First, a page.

3D printing is used as a fast way to materialise virtual modalisations. It is a time, cost and effort efficient way to make mock ups. Yet, its application hardly ever goes beyond this stage, which is why I am taking this technology to directly produce the final object. Urushi is a lacquering technique and precious tradition that has been used over several centuries in Japan. Traditionally it is applied on wood but actually it can be applied on any material, wich is an ideal start to a dialogue between digital technologies and analogue craftsmanship. Not only giving a highly lustrous and desirable look, but also reinforcing and protecting the material, the lacquer is applied directly on the 3D print. To underline the beauty variety of black Urushi, three different kinds are applied to the vases, ranging from matte to glossy. For this series of vases I worked with Salome Lippuner, an in Japan trained urushi lacquer artisan. Sen, meaning “line”, is not only referring to the horizontal levels created by the 3D printing but also the reflections on the dark material of the organic shaped body that observed from a far, start to dance.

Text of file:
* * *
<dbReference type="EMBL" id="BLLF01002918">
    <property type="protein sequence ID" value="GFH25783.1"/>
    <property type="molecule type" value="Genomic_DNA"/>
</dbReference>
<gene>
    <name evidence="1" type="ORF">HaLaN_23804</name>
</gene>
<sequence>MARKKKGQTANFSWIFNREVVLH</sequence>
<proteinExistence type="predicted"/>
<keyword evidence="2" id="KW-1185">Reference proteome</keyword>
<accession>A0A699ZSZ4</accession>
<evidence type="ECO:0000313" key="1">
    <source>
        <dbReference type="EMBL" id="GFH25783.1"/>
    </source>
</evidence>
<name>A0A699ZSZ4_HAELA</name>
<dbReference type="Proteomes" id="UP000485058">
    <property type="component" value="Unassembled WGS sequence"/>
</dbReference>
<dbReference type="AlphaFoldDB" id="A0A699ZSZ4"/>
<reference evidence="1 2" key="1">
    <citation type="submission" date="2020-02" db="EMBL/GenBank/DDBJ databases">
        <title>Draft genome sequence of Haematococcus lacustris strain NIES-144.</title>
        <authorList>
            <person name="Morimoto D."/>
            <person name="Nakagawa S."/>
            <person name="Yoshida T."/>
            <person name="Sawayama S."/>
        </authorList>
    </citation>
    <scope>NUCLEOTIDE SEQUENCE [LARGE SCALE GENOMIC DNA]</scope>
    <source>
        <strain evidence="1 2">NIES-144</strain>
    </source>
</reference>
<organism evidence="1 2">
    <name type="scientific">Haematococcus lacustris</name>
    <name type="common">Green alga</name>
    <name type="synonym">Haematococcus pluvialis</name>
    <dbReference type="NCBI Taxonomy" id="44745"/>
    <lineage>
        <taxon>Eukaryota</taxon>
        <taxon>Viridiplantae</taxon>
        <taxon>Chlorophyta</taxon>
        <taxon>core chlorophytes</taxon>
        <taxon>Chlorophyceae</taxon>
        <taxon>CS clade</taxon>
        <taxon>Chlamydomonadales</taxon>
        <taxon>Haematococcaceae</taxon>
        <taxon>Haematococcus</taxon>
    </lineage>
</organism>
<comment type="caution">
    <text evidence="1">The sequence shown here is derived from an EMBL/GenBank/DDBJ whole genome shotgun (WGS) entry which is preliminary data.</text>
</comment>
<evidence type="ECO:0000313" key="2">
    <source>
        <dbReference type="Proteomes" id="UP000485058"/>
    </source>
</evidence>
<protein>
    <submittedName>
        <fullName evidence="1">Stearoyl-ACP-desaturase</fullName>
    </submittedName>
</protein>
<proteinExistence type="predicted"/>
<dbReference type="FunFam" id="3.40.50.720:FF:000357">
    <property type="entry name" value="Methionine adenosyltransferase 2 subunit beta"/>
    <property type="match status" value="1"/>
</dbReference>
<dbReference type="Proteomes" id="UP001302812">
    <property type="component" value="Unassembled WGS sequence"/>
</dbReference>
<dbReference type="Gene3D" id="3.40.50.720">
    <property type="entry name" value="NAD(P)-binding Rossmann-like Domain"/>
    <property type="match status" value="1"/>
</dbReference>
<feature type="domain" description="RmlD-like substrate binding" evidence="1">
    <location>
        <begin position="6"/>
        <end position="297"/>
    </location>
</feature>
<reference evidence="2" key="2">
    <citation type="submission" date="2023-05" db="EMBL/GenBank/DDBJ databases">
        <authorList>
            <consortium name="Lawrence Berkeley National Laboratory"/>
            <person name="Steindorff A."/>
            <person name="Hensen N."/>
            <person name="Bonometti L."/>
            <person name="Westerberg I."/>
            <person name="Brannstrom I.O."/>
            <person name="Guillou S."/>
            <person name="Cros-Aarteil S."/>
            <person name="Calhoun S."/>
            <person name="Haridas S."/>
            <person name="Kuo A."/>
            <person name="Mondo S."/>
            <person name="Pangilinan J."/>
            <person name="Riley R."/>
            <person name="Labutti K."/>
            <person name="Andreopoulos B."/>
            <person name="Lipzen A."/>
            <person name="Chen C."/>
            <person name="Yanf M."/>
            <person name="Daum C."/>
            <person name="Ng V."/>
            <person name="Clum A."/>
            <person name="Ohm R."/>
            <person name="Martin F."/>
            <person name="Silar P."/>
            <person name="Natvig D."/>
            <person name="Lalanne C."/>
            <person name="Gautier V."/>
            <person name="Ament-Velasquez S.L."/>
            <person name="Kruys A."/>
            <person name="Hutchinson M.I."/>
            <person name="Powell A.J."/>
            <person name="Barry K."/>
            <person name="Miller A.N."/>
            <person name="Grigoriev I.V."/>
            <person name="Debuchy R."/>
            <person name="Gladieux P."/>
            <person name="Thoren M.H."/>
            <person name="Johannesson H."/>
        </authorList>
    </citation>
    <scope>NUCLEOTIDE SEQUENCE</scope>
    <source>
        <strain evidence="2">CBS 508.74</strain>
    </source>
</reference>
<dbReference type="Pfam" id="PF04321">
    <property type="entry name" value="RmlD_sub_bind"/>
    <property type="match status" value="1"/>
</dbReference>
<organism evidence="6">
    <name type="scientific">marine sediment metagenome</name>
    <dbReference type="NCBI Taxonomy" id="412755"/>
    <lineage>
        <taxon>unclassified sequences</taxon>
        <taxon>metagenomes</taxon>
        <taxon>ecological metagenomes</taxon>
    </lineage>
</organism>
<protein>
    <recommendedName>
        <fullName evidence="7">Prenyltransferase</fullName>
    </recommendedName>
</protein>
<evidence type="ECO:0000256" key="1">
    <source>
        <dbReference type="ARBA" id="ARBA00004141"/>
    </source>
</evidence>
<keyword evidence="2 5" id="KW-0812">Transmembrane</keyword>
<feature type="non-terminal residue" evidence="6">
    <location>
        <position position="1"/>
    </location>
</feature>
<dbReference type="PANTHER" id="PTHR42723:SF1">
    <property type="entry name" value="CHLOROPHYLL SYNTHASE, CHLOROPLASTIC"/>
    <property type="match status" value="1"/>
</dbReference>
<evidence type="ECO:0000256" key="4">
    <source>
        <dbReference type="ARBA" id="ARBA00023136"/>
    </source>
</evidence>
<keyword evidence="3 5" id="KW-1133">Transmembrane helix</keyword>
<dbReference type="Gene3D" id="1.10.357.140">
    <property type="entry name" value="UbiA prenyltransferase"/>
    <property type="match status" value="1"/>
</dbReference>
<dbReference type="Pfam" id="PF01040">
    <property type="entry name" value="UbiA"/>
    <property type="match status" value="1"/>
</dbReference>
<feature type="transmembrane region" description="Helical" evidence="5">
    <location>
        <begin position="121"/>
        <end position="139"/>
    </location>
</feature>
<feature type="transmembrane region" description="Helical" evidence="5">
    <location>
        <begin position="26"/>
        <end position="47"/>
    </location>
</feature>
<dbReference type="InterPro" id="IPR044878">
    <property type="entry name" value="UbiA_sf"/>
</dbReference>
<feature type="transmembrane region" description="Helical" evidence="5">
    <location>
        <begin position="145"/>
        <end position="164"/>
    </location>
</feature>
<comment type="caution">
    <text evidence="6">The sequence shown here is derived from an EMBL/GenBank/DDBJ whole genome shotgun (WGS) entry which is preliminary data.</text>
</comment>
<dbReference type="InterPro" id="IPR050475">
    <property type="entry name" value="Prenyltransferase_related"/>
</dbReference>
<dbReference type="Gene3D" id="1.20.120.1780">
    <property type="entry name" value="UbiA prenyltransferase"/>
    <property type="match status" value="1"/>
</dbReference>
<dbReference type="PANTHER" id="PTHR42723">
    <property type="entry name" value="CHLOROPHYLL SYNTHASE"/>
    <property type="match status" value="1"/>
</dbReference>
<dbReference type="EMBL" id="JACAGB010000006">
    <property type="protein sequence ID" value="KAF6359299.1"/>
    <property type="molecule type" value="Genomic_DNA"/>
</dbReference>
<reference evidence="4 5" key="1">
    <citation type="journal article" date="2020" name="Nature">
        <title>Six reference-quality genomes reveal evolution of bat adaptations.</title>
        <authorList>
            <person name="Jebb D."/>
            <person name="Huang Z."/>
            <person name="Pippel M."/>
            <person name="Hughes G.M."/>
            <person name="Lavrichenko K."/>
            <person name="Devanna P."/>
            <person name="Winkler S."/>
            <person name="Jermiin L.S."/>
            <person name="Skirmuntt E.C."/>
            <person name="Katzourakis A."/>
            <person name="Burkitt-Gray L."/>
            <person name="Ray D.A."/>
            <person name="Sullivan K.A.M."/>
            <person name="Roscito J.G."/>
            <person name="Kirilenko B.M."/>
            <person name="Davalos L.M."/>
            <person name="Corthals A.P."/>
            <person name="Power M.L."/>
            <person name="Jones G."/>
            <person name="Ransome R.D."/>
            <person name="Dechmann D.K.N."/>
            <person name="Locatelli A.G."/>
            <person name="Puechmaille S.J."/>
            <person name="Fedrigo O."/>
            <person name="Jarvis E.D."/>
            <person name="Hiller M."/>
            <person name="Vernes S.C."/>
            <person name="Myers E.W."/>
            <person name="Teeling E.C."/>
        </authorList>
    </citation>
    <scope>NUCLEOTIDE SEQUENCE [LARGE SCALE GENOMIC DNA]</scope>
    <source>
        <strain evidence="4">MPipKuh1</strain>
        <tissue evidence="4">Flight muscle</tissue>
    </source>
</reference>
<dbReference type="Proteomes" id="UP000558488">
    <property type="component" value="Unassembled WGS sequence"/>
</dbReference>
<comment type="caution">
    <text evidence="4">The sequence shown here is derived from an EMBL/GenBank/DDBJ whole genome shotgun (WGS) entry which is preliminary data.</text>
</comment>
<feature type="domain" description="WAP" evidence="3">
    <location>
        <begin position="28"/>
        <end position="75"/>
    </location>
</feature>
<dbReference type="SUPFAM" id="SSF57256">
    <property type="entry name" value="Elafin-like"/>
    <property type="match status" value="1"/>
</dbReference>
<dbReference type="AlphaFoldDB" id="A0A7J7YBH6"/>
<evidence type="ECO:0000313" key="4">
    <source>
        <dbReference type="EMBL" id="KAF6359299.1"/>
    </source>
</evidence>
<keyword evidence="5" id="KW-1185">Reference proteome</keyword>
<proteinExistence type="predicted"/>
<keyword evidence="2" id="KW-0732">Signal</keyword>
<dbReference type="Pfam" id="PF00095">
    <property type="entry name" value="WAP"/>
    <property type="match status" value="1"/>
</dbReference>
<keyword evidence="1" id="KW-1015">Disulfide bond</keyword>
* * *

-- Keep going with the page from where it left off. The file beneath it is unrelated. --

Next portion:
3D printed PLA, Urushi Lacquer
370 ✕ 140 ✕ 140 mm